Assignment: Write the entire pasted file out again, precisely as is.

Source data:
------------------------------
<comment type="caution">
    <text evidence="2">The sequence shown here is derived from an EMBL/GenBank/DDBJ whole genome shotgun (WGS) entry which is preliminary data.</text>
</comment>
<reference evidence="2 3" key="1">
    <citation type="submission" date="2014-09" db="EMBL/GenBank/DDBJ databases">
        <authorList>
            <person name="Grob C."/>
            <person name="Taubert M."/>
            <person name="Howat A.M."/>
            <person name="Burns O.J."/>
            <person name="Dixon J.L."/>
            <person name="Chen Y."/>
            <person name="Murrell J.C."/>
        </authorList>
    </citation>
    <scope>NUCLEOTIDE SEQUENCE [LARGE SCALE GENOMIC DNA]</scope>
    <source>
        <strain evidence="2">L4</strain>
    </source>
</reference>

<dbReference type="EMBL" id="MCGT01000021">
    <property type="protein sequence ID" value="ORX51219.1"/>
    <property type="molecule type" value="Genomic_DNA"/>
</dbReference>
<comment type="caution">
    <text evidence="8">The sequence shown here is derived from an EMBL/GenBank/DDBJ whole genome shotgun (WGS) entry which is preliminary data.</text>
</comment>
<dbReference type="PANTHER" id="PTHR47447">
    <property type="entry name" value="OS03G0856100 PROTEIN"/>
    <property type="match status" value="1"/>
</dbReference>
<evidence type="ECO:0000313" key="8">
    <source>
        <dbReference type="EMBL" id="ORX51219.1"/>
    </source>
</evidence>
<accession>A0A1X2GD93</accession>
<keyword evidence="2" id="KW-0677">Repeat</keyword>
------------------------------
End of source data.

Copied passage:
<comment type="caution">
    <text evidence="2">The sequence shown here is derived from an EMBL/GenBank/DDBJ whole genome shotgun (WGS) entry which is preliminary data.</text>
</comment>
<reference evidence="2 3" key="1">
    <citation type="submission" date="2014-09" db="EMBL/GenBank/DDBJ databases">
        <authorList>
            <person name="Grob C."/>
            <person name="Taubert M."/>
            <person name="Howat A.M."/>
            <person name="Burns O.J."/>
            <person name="Dixon J.L."/>
            <person name="Chen Y."/>
            <person name="Murrell J.C."/>
        </authorList>
    </citation>
    <scope>NUCLEOTIDE SEQUENCE [LARGE SCALE GENOMIC DNA]</scope>
    <source>
        <strain evidence="2">L4</strain>
    </source>
</reference>

<dbReference type="EMBL" id="MCGT01000021">
    <property type="protein sequence ID" value="ORX51219.1"/>
    <property type="molecule type" value="Genomic_DNA"/>
</dbReference>
<comment type="caution">
    <text evidence="8">The sequence shown here is derived from an EMBL/GenBank/DDBJ whole genome shotgun (WGS) entry which is preliminary data.</text>
</comment>
<dbReference type="PANTHER" id="PTHR47447">
    <property type="entry name" value="OS03G0856100 PROTEIN"/>
    <property type="match status" value="1"/>
</dbReference>
<evidence type="ECO:0000313" key="8">
    <source>
        <dbReference type="EMBL" id="ORX51219.1"/>
    </source>
</evidence>
<accession>A0A1X2GD93</accession>
<keyword evidence="2" id="KW-0677">Repeat</keyword>